'Institutional bias a hurdle to justice in forced conversion cases'.

 
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LAHORE -- 'If you even try to go there, I will rip you apart into a hundred pieces.' This is what MNA Ramesh Kumar Vankwani recalled he had to hear when he was working on the restoration of a demolished Hindu temple, from none other than a member of the Council of Islamic Ideology (CII).

Mr Vankwani was speaking in a panel discussion on forced conversions on Tuesday evening. The event was held at the Lahore University of Management Sciences (Lums) Sheikh Hassan School of Law, and included veteran rights activist and journalist I.A. Rehman, Kinnaird College lecturer Ayra Indreyas and Lums undergraduate law student Amar Lal. It was moderated by Hiba Akbar, a faculty member at the institute.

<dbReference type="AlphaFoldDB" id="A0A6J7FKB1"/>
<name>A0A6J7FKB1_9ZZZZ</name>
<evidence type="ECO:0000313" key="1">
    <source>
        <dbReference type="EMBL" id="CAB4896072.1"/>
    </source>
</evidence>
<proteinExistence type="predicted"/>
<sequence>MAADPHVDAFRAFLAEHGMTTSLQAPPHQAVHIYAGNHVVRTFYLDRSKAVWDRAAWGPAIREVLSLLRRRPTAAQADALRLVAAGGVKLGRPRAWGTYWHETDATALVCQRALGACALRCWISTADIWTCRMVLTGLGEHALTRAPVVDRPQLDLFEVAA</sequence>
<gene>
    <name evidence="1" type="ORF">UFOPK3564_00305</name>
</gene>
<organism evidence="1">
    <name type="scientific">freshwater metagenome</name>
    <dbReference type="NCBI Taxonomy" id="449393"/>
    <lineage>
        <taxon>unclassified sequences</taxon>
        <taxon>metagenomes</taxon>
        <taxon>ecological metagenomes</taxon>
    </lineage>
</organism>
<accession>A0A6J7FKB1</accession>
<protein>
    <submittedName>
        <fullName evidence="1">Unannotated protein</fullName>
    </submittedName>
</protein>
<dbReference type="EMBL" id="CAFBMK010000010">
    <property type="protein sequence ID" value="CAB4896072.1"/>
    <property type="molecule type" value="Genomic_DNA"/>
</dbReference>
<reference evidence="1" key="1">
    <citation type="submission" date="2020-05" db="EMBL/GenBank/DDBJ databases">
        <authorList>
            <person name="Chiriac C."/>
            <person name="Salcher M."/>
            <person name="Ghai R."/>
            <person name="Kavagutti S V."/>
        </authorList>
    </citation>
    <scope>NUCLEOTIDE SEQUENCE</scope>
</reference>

Mr Vankwani shared his experience as a Hindu parliamentarian and the struggles of preserving minority rights in a society with increasing intolerance.

Much of the discussion revolved around Mr Vankwani's proposed Protection of Minorities Bill 2019. The bill, tabled in March and addressing the issue of forced conversions, faced undisputed support from the PPP and significant backing from the PML-N, but was largely rejected by the ruling PTI. Among those who opposed the legislation was Federal Minister for Religious Affairs and Interfaith Harmony Noorul Haq Qadri.

As Mr Vankwani explained, the bill -- instead of being forwarded to the Human Rights Standing Committee headed by PPP Chairman Bilawal Bhutto-Zardari and where Mr Vankwani says it would have been passed with considerable ease -- was redirected to the Ministry of Law and Justice and CII where it faced significant setback. He also strongly...

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